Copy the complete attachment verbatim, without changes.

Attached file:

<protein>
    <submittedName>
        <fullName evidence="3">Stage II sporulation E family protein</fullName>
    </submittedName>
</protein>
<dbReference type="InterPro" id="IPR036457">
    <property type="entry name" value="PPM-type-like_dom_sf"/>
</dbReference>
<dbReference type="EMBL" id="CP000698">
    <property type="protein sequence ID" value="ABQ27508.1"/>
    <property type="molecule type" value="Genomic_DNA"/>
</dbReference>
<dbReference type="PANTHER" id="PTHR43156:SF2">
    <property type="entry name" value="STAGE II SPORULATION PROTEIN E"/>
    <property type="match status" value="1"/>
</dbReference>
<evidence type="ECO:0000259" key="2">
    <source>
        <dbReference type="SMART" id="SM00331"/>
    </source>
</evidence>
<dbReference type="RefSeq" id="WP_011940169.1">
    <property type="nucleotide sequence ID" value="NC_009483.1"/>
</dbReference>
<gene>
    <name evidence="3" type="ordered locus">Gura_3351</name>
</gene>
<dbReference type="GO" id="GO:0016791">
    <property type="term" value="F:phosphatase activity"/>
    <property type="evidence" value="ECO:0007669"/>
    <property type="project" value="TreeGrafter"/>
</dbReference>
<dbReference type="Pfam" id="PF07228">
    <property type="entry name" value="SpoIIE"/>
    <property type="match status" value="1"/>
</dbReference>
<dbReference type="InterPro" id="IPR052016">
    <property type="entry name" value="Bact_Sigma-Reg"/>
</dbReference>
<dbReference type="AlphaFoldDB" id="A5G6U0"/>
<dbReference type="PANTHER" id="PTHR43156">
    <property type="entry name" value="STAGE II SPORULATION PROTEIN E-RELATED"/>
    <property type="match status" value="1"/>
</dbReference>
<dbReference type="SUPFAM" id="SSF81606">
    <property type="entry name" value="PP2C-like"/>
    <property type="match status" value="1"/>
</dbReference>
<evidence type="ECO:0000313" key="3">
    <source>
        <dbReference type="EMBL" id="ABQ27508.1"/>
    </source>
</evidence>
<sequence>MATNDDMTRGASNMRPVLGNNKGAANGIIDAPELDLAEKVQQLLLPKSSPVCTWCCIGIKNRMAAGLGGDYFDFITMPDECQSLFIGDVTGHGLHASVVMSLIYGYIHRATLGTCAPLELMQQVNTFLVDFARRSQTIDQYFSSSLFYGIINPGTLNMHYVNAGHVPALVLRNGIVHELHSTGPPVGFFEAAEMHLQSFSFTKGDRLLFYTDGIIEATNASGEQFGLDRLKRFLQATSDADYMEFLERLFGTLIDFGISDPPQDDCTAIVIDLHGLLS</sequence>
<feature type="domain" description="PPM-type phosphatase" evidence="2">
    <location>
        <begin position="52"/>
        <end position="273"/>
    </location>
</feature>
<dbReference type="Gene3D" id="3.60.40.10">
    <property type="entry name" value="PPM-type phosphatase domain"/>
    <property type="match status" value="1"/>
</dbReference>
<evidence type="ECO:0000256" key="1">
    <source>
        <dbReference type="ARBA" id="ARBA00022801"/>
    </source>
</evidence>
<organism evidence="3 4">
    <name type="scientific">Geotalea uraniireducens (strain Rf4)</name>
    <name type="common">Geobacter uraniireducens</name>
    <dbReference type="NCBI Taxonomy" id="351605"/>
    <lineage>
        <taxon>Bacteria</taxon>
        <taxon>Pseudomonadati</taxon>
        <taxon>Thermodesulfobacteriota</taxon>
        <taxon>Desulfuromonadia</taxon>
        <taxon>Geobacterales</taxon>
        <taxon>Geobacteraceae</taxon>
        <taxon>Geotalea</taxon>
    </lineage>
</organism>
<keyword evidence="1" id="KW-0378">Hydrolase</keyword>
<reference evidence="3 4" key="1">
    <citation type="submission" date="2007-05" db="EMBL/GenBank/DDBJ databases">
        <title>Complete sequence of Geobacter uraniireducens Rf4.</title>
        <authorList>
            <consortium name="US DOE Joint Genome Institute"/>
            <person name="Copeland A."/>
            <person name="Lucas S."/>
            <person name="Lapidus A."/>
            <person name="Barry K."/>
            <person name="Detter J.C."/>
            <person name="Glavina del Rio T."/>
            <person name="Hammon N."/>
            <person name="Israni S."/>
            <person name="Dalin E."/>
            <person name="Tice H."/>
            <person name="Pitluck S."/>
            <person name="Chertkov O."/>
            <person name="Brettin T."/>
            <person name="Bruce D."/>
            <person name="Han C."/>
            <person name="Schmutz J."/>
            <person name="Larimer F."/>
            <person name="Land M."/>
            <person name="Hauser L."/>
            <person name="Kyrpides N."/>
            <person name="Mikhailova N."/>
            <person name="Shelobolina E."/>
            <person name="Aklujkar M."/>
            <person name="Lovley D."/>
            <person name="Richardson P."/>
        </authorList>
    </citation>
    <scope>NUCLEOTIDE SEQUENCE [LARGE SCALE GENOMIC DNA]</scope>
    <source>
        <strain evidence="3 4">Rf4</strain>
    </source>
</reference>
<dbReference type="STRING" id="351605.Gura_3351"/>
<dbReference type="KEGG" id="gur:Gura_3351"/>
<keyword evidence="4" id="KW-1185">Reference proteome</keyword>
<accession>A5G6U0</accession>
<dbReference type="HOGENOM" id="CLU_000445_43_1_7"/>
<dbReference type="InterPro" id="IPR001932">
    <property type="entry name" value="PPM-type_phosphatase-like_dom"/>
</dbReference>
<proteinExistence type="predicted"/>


<protein>
    <submittedName>
        <fullName evidence="3">Stage II sporulation E family protein</fullName>
    </submittedName>
</protein>
<dbReference type="InterPro" id="IPR036457">
    <property type="entry name" value="PPM-type-like_dom_sf"/>
</dbReference>
<dbReference type="EMBL" id="CP000698">
    <property type="protein sequence ID" value="ABQ27508.1"/>
    <property type="molecule type" value="Genomic_DNA"/>
</dbReference>
<dbReference type="PANTHER" id="PTHR43156:SF2">
    <property type="entry name" value="STAGE II SPORULATION PROTEIN E"/>
    <property type="match status" value="1"/>
</dbReference>
<evidence type="ECO:0000259" key="2">
    <source>
        <dbReference type="SMART" id="SM00331"/>
    </source>
</evidence>
<dbReference type="RefSeq" id="WP_011940169.1">
    <property type="nucleotide sequence ID" value="NC_009483.1"/>
</dbReference>
<gene>
    <name evidence="3" type="ordered locus">Gura_3351</name>
</gene>
<dbReference type="GO" id="GO:0016791">
    <property type="term" value="F:phosphatase activity"/>
    <property type="evidence" value="ECO:0007669"/>
    <property type="project" value="TreeGrafter"/>
</dbReference>
<dbReference type="Pfam" id="PF07228">
    <property type="entry name" value="SpoIIE"/>
    <property type="match status" value="1"/>
</dbReference>
<dbReference type="InterPro" id="IPR052016">
    <property type="entry name" value="Bact_Sigma-Reg"/>
</dbReference>
<dbReference type="AlphaFoldDB" id="A5G6U0"/>
<dbReference type="PANTHER" id="PTHR43156">
    <property type="entry name" value="STAGE II SPORULATION PROTEIN E-RELATED"/>
    <property type="match status" value="1"/>
</dbReference>
<dbReference type="SUPFAM" id="SSF81606">
    <property type="entry name" value="PP2C-like"/>
    <property type="match status" value="1"/>
</dbReference>
<evidence type="ECO:0000313" key="3">
    <source>
        <dbReference type="EMBL" id="ABQ27508.1"/>
    </source>
</evidence>
<sequence>MATNDDMTRGASNMRPVLGNNKGAANGIIDAPELDLAEKVQQLLLPKSSPVCTWCCIGIKNRMAAGLGGDYFDFITMPDECQSLFIGDVTGHGLHASVVMSLIYGYIHRATLGTCAPLELMQQVNTFLVDFARRSQTIDQYFSSSLFYGIINPGTLNMHYVNAGHVPALVLRNGIVHELHSTGPPVGFFEAAEMHLQSFSFTKGDRLLFYTDGIIEATNASGEQFGLDRLKRFLQATSDADYMEFLERLFGTLIDFGISDPPQDDCTAIVIDLHGLLS</sequence>
<feature type="domain" description="PPM-type phosphatase" evidence="2">
    <location>
        <begin position="52"/>
        <end position="273"/>
    </location>
</feature>
<dbReference type="Gene3D" id="3.60.40.10">
    <property type="entry name" value="PPM-type phosphatase domain"/>
    <property type="match status" value="1"/>
</dbReference>
<evidence type="ECO:0000256" key="1">
    <source>
        <dbReference type="ARBA" id="ARBA00022801"/>
    </source>
</evidence>
<organism evidence="3 4">
    <name type="scientific">Geotalea uraniireducens (strain Rf4)</name>
    <name type="common">Geobacter uraniireducens</name>
    <dbReference type="NCBI Taxonomy" id="351605"/>
    <lineage>
        <taxon>Bacteria</taxon>
        <taxon>Pseudomonadati</taxon>
        <taxon>Thermodesulfobacteriota</taxon>
        <taxon>Desulfuromonadia</taxon>
        <taxon>Geobacterales</taxon>
        <taxon>Geobacteraceae</taxon>
        <taxon>Geotalea</taxon>
    </lineage>
</organism>
<keyword evidence="1" id="KW-0378">Hydrolase</keyword>
<reference evidence="3 4" key="1">
    <citation type="submission" date="2007-05" db="EMBL/GenBank/DDBJ databases">
        <title>Complete sequence of Geobacter uraniireducens Rf4.</title>
        <authorList>
            <consortium name="US DOE Joint Genome Institute"/>
            <person name="Copeland A."/>
            <person name="Lucas S."/>
            <person name="Lapidus A."/>
            <person name="Barry K."/>
            <person name="Detter J.C."/>
            <person name="Glavina del Rio T."/>
            <person name="Hammon N."/>
            <person name="Israni S."/>
            <person name="Dalin E."/>
            <person name="Tice H."/>
            <person name="Pitluck S."/>
            <person name="Chertkov O."/>
            <person name="Brettin T."/>
            <person name="Bruce D."/>
            <person name="Han C."/>
            <person name="Schmutz J."/>
            <person name="Larimer F."/>
            <person name="Land M."/>
            <person name="Hauser L."/>
            <person name="Kyrpides N."/>
            <person name="Mikhailova N."/>
            <person name="Shelobolina E."/>
            <person name="Aklujkar M."/>
            <person name="Lovley D."/>
            <person name="Richardson P."/>
        </authorList>
    </citation>
    <scope>NUCLEOTIDE SEQUENCE [LARGE SCALE GENOMIC DNA]</scope>
    <source>
        <strain evidence="3 4">Rf4</strain>
    </source>
</reference>
<dbReference type="STRING" id="351605.Gura_3351"/>
<dbReference type="KEGG" id="gur:Gura_3351"/>
<keyword evidence="4" id="KW-1185">Reference proteome</keyword>
<accession>A5G6U0</accession>
<dbReference type="HOGENOM" id="CLU_000445_43_1_7"/>
<dbReference type="InterPro" id="IPR001932">
    <property type="entry name" value="PPM-type_phosphatase-like_dom"/>
</dbReference>
<proteinExistence type="predicted"/>